Sunday, September 09, 2007

Is the personal savings rate that important

Some economists worry about the nation's personal savings rate. However, others suggest there may be more to savings, properly understood, than we've been told.
Many of the obvious concerns about the negative personal saving rate may be unfounded. The negative value could be attributable to preliminary data, which the BEA could very well revise upward; a temporary depressing effect brought on by higher energy costs; and a dampening effect owing to the surge in corporate share repurchases. Looking at the private sector on a consolidated basis, we find that saving, while quite low, is certainly neither negative nor remarkably lower than it was in the late 1990s. National saving as a whole has also been low, but it has not fallen recently—indeed, the broadest measure has edged up.

Despite the low personal saving rate, aggregate household wealth has risen sharply in the past few years. U.S. households would not be a lot wealthier today—and thus better able to cope with a decline in asset values—if they had been saving at a substantially higher pace over the past few years. Furthermore, we uncover no strong evidence to suggest that low personal saving today would be associated with lower spending growth tomorrow.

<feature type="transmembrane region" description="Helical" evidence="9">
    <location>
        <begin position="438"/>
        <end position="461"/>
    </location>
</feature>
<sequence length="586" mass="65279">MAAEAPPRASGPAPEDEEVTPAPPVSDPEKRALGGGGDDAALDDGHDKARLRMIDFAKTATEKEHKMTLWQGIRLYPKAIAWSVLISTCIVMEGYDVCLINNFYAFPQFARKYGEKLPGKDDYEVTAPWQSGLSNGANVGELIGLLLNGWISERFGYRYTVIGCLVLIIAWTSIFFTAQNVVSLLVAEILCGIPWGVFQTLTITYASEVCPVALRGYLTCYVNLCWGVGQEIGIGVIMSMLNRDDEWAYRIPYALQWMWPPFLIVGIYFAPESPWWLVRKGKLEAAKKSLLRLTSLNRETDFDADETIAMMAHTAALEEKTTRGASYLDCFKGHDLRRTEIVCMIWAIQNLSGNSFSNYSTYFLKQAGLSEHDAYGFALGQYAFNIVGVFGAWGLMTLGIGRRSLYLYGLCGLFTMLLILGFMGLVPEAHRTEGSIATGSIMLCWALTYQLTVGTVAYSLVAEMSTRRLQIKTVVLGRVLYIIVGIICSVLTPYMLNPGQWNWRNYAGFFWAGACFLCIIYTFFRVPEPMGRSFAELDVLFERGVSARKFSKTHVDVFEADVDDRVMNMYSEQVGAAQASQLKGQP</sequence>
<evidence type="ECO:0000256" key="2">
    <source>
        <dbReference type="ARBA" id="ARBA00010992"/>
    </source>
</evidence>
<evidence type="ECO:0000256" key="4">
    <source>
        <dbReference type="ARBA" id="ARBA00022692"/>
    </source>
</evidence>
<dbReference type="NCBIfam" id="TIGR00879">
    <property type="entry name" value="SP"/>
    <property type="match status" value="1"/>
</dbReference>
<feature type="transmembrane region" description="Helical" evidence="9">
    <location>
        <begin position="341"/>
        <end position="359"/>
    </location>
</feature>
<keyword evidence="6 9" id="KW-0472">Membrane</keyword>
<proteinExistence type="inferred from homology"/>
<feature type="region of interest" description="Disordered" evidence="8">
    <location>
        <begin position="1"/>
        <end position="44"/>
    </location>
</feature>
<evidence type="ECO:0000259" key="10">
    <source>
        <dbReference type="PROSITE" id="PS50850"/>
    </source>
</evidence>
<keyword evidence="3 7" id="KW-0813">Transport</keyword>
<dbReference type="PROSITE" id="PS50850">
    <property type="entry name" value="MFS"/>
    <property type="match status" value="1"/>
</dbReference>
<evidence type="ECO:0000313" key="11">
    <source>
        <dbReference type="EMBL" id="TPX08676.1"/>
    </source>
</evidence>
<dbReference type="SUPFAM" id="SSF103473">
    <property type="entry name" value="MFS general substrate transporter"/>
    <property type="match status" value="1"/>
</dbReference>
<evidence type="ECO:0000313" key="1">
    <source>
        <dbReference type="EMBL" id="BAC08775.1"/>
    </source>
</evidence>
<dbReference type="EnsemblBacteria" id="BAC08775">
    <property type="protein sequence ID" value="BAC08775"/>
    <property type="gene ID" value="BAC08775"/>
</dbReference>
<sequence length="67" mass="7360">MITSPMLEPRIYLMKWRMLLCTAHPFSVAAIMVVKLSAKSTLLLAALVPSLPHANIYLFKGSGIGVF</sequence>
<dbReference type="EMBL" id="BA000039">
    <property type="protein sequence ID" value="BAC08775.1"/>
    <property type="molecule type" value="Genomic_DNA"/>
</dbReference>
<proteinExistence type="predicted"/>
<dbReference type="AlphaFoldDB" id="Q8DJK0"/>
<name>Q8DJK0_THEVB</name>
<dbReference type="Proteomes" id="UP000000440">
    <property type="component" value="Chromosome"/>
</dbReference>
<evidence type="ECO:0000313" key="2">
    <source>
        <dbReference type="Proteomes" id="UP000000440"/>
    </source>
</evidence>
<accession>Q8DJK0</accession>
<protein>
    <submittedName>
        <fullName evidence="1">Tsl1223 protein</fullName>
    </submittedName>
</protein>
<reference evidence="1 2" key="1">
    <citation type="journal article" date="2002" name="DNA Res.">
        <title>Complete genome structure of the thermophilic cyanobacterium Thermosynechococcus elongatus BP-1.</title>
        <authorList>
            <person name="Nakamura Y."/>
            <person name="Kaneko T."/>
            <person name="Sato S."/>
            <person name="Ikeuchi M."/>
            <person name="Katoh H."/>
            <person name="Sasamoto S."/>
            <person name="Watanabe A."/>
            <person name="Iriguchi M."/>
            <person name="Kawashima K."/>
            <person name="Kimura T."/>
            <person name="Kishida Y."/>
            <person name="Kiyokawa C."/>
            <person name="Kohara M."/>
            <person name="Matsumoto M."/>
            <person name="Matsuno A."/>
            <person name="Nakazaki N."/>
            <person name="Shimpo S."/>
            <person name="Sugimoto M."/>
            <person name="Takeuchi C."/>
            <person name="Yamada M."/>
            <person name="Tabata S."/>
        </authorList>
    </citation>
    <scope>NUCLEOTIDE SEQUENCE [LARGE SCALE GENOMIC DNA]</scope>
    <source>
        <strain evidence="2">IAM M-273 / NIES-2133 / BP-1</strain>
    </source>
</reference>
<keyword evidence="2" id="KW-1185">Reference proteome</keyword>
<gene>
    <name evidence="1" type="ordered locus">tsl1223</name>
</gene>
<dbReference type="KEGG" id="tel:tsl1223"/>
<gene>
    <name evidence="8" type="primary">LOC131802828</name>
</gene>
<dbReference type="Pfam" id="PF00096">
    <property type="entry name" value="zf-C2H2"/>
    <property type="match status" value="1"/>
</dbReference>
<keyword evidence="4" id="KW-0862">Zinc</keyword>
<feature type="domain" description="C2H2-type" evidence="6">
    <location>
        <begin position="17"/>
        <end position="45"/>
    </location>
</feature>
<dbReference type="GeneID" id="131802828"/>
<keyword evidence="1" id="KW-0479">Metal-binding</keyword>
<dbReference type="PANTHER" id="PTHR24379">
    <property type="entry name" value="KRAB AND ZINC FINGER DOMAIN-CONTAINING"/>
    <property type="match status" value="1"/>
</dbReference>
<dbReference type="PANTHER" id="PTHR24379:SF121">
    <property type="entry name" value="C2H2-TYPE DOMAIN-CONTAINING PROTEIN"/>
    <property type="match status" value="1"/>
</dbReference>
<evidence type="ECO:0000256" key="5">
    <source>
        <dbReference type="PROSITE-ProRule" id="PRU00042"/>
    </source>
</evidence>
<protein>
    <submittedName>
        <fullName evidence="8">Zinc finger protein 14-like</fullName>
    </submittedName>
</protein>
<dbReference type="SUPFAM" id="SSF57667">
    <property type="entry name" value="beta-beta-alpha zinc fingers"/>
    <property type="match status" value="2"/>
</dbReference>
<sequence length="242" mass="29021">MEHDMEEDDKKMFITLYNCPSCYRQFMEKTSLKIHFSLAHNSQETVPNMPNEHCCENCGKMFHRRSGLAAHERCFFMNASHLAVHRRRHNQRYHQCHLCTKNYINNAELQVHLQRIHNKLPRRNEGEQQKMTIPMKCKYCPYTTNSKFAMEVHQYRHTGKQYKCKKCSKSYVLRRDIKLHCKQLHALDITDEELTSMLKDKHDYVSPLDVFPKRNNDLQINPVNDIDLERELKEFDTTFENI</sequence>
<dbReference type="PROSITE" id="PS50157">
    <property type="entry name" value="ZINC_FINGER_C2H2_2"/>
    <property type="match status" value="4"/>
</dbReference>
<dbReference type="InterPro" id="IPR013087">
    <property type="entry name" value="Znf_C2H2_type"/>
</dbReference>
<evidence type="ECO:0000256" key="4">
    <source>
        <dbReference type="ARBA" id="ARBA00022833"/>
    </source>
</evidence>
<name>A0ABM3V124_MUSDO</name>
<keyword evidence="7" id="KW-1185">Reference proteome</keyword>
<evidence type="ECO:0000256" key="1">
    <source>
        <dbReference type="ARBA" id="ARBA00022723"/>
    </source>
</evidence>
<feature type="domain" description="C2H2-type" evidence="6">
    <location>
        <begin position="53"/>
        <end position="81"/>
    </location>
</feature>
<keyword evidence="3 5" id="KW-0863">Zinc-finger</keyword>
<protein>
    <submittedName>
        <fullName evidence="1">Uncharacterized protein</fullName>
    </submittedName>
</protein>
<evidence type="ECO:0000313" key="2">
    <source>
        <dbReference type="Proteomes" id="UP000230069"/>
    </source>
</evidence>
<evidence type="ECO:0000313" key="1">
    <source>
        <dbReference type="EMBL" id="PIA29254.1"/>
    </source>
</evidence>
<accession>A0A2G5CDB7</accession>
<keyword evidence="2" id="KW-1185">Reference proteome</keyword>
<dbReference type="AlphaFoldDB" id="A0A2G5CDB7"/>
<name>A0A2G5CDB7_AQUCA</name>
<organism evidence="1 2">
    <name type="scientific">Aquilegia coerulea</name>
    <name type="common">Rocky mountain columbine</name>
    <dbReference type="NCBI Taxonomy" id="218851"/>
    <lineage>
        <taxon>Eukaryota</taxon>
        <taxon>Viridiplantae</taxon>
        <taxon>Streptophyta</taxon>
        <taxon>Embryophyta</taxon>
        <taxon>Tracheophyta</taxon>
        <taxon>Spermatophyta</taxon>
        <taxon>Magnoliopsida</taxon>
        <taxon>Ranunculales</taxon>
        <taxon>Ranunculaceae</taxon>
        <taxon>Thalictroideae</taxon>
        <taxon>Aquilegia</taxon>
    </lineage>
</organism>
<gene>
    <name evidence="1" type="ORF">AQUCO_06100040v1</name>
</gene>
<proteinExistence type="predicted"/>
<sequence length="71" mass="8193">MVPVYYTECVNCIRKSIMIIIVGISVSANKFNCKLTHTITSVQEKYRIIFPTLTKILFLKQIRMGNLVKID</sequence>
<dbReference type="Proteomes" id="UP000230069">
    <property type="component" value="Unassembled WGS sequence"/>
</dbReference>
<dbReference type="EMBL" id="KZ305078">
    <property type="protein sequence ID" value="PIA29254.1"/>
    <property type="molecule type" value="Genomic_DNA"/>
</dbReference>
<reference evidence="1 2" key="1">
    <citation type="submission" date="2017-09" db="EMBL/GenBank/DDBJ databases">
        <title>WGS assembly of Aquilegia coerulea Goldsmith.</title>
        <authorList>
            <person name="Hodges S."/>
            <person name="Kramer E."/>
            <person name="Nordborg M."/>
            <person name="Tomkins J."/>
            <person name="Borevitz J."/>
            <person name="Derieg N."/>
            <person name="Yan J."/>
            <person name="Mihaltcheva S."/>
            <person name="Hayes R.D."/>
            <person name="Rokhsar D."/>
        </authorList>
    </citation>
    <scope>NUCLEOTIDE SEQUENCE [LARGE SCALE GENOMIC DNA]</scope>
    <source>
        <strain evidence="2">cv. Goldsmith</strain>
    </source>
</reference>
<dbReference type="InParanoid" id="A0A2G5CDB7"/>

Nevertheless, there are reasons to be concerned about the modest levels of household, private, and especially national saving. National saving flows provide the basic wherewithal to finance U.S. ownership of productive assets. Unless the nation’s investments are unusually productive, low saving levels will ultimately imply a slowdown in the growth of income from capital, and thus work to reduce the quality of U.S. living standards over the long run. Households might then be faced with a painful choice: Respond to slower income growth by accepting slower consumption growth than has been the historical norm—or continue normal consumption growth, which could put additional downward pressure on saving and thus jeopardize income and spending even further into the future.

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